Critical Conversations For Dummies
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Critical conversations are often emotional, which may lead to confrontation. You can turn confrontation in a critical conversation into accommodation by using one of three proven methods. Whether you’re kicking off the critical conversation or on the receiving end of a potentially confrontational situation, moving from argument to collaboration will create more positive results.

With a little practice, almost any confrontational situation can be flipped into a collaborative and accommodating discussion. Try these methods for turning confrontational words into more accommodating ones.

Focus on the process and the future

Argumentative: “I never received any e-mails. You must have made a mistake.”

Accommodating: “I don’t remember receiving the e-mail. If you like, I would be happy to look into the process together and find out what happened and how we can fix it.”

What changed and why: In one sentence, you can see three big changes. First, “you made a mistake” turns into an opportunity to work together. Second, instead of accusing a person, the focus of the meeting is on the process and how it can be fixed.

Third, rather than accusing the other party of doing anything wrong, the accommodating sentence focuses on the future and how to prevent the problem from happening again.

Lead with fact and options

Argumentative: “You have to change your behavior.”

Accommodating: “Emotions were high last week in the office. I noticed that the yelling in the office made team members withdraw and stop sharing their ideas on the customer meeting.”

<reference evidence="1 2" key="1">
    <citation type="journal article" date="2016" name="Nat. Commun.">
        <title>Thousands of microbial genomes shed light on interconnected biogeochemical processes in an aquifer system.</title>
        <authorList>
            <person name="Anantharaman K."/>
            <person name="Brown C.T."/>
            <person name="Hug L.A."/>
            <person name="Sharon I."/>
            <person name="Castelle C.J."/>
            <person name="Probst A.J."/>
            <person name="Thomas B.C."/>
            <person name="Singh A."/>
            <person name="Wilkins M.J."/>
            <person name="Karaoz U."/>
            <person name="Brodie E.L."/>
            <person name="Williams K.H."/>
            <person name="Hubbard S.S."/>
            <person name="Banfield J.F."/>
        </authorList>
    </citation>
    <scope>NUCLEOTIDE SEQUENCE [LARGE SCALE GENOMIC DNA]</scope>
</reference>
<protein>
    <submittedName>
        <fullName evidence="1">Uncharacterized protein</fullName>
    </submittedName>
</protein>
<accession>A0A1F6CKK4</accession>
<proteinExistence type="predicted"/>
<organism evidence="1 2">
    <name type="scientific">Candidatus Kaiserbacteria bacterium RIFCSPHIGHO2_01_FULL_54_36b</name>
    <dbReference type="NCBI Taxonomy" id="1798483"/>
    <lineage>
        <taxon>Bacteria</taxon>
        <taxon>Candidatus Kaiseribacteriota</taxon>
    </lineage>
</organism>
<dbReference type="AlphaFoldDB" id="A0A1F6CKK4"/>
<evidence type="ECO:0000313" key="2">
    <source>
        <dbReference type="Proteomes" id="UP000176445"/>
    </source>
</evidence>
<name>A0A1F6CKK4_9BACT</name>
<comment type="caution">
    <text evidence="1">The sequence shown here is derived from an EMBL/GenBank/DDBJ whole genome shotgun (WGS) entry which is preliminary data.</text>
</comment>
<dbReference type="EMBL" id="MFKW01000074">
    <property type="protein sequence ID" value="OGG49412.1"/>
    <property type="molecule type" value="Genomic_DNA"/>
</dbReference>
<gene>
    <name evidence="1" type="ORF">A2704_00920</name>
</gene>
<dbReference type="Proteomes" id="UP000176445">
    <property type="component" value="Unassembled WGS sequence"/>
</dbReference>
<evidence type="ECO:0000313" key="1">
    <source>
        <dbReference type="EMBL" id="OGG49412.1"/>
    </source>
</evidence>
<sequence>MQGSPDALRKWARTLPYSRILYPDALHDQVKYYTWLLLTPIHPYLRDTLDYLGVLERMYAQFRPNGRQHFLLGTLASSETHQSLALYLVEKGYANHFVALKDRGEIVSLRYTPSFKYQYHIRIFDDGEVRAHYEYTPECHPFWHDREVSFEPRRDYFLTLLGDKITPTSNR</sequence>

What changed and why: Remember that no one needs to do anything during a critical conversation, so telling someone that she has to change anything, especially her behavior, could easily be met with hostility.

Instead, state the facts and their impact from an objective point of view. It can also be helpful to turn possibly harsh statements into questions. Genuine questions help gather more information and open a dialogue, which is perfect for a critical conversation.

When using questions to turn possibly hostile conversations into cooperative ones, be careful not to start the Spanish Inquisition. Come to the conversation with a genuine desire to make things better, not to sarcastically or critically accuse someone. A comment isn’t necessarily cooperative just because you add a question mark to the end.

Remember that things are always possible

Argumentative: “That’s just not possible.”

Accommodating: “That’s different from how we usually solve problems. Are you willing to look at other alternative solutions?”

What changed and why: Using the words “never” or “not possible” immediately closes the discussion and limits the number of solutions that are possible.

About This Article

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About the book author:

Christina Tangora Schlachter, PhD, is a Certified Professional Coach. She has created and taught courses on communication skills, crucial conversations for new managers, communication for professionals, and dealing with difficult conversations. She is the coauthor of Leading Business Change For Dummies and is the Chief Leader of She Leads.

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